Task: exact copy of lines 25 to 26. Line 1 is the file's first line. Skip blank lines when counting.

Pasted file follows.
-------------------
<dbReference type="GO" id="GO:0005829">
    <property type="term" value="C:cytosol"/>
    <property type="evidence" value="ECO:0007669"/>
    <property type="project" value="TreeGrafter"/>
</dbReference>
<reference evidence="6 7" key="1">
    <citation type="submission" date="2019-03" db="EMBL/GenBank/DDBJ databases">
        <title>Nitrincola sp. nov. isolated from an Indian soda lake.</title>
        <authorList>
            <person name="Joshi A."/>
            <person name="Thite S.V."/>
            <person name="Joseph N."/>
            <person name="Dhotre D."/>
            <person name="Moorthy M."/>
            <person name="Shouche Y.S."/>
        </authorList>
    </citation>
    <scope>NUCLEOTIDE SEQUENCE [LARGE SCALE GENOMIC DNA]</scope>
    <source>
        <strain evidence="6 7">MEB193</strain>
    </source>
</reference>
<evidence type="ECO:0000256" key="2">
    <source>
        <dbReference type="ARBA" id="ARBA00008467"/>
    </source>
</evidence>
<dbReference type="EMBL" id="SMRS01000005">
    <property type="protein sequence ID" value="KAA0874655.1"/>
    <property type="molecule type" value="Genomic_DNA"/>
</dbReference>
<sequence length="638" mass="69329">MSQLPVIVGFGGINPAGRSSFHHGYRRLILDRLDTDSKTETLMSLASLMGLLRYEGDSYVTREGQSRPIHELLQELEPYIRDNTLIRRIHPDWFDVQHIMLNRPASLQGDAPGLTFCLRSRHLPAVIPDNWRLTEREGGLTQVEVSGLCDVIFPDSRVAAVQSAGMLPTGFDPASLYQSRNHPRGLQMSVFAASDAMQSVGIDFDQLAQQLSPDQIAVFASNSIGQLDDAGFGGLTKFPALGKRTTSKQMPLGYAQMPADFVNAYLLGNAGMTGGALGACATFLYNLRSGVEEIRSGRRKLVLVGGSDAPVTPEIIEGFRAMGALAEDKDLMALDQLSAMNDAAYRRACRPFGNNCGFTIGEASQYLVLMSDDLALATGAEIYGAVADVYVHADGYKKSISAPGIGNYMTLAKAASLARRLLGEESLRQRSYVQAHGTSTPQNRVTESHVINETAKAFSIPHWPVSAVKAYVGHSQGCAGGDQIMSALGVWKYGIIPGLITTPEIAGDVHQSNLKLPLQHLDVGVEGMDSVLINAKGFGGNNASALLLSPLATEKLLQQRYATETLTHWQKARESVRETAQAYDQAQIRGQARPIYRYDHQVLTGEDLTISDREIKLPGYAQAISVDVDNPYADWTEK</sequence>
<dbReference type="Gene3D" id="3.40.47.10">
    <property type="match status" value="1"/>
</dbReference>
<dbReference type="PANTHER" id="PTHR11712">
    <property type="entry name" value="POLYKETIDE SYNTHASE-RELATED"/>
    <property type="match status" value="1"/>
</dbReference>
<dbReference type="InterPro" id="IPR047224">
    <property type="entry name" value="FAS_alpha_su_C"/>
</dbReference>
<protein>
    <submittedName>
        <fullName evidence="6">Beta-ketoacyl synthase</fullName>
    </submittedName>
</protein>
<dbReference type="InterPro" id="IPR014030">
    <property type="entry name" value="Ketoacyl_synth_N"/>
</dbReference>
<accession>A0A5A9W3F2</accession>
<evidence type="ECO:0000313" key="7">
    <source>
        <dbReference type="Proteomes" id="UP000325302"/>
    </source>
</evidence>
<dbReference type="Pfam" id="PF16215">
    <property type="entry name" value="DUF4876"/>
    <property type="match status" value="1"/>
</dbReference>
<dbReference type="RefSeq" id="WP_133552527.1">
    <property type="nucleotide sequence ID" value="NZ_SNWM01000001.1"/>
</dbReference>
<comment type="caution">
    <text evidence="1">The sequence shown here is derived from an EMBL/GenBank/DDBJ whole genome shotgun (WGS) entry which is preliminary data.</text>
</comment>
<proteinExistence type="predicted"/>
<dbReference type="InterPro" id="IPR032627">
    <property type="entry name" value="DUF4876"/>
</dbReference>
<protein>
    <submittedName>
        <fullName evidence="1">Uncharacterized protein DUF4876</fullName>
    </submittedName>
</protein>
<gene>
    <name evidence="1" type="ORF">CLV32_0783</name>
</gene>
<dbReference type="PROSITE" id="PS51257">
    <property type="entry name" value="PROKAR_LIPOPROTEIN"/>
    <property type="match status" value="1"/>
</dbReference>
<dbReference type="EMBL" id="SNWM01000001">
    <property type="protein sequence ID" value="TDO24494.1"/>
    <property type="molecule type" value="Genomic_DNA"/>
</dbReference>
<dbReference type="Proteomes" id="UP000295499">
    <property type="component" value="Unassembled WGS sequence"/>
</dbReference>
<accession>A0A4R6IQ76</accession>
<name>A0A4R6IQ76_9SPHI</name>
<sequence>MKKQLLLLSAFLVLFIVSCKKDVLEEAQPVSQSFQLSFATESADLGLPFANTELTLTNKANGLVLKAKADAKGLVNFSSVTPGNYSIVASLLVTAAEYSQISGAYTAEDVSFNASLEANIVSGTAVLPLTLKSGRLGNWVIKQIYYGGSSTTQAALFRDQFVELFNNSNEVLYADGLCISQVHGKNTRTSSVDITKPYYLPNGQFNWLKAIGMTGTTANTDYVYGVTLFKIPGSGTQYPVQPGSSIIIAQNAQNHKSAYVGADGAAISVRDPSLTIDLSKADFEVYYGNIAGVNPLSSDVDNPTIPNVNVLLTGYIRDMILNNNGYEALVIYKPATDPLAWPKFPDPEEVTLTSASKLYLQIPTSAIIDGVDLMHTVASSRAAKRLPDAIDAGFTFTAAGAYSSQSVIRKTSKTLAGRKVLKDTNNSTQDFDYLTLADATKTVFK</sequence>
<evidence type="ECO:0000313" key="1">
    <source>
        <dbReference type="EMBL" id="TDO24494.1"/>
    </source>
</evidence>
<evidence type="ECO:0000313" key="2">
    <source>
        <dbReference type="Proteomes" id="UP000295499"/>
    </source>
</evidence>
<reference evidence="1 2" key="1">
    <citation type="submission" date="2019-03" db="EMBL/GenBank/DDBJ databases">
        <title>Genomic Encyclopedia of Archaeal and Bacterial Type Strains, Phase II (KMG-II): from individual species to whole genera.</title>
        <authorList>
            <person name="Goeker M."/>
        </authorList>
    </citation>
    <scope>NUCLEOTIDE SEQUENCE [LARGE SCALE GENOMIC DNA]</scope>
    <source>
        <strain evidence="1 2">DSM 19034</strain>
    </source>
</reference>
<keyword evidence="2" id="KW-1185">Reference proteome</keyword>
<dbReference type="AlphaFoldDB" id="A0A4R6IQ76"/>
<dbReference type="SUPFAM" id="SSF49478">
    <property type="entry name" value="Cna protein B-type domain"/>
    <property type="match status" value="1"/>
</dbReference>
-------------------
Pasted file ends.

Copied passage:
        <dbReference type="ARBA" id="ARBA00008467"/>
    </source>